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Ask the Expert: The dangers of powdered caffeine for kids

Some children have so much energy, the last thing they need would be more. But, besides drinking caffeinated beverages, some young people may be trying to get even more caffeine by inhaling powdered caffeine available in bulk on the internet.

Adults may use it to boost their alertness, but it’s important to remember that kids use it, too, and may use too much.

“And I think people forget, just like nicotine and cigarettes, caffeine is a drug,” said Dr. Jeannine Hogg, medical director for Baptist Women’s Hospital’s pediatric hospitalist program. “And it can have very serious effects on heart function and neurological function, particularly when you start getting into higher doses.”

That’s a risk when young people drink a lot of soda or flavored energy drinks. Teens or young adults may want caffeine’s quick burst of energy before a workout or practice or to stay up late to study. But doctors say it’s easy to overdo it, whether they get caffeine in the form of a drink, pills or powder.

“Whereas a lot of the times with the energy drinks, they’re sweet, they’re fruity; they’re easy to drink,” said Dr. Hogg. “Some of them come in these huge cans; they’re easy to drink a lot of. And a lot of kids will drink them the same way they drink other sodas.”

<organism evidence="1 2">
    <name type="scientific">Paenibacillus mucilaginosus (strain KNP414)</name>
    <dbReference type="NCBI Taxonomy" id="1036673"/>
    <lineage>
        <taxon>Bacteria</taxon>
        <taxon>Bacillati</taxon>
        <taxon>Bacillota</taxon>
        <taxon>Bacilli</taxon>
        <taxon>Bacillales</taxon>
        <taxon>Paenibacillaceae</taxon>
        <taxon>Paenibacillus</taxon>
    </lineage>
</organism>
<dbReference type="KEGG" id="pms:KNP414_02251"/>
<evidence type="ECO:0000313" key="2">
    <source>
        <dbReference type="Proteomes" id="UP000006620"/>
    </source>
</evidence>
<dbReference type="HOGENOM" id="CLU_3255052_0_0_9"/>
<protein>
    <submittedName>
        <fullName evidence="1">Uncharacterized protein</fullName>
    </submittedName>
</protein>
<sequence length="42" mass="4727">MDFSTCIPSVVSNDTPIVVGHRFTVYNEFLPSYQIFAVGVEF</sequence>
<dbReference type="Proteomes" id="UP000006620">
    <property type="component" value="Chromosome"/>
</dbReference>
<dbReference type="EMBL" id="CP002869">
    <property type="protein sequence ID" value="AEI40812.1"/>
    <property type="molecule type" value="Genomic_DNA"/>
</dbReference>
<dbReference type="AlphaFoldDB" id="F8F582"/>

Because of the risk, the Food and Drug Administration has issued a warning about powdered caffeine. This unregulated product can be nearly 100 percent pure caffeine. And as a result, an overdose can lead to rapid heartbeat, seizures and even death.

“Heart arrhythmias are a big complication if you get into the toxic level doses of caffeine. It can actually cause problems with your heart beating and the way it beats, and that can sometimes lead to sudden death,” said Dr. Hogg.

That happened to an 18-year-old high school student in Ohio earlier this year. Logan Stiner was found dead at his home, just days away from graduation. An autopsy found caffeine powder in the young man’s blood.

The FDA says bulk caffeine powder is a lot stronger than caffeine you’d get in a beverage—a single teaspoon is about the same as the amount of caffeine you’d find in 25 cups of coffee.

“So, you’re getting, again, at the toxic levels very quickly and you’re getting much higher levels, and it’s easier to take in much higher levels when you’re taking it in a powdered form,” said Dr. Hogg.

The FDA is warning parents about the symptoms of caffeine overdose:

  • Rapid or erratic heartbeat
  • Vomiting
  • Diarrhea
  • Stupor or disorientation
  • Seizures
  • Death

And the FDA says those symptoms would be more severe when caused by caffeine powder, rather than from drinking too much of a caffeinated beverage.

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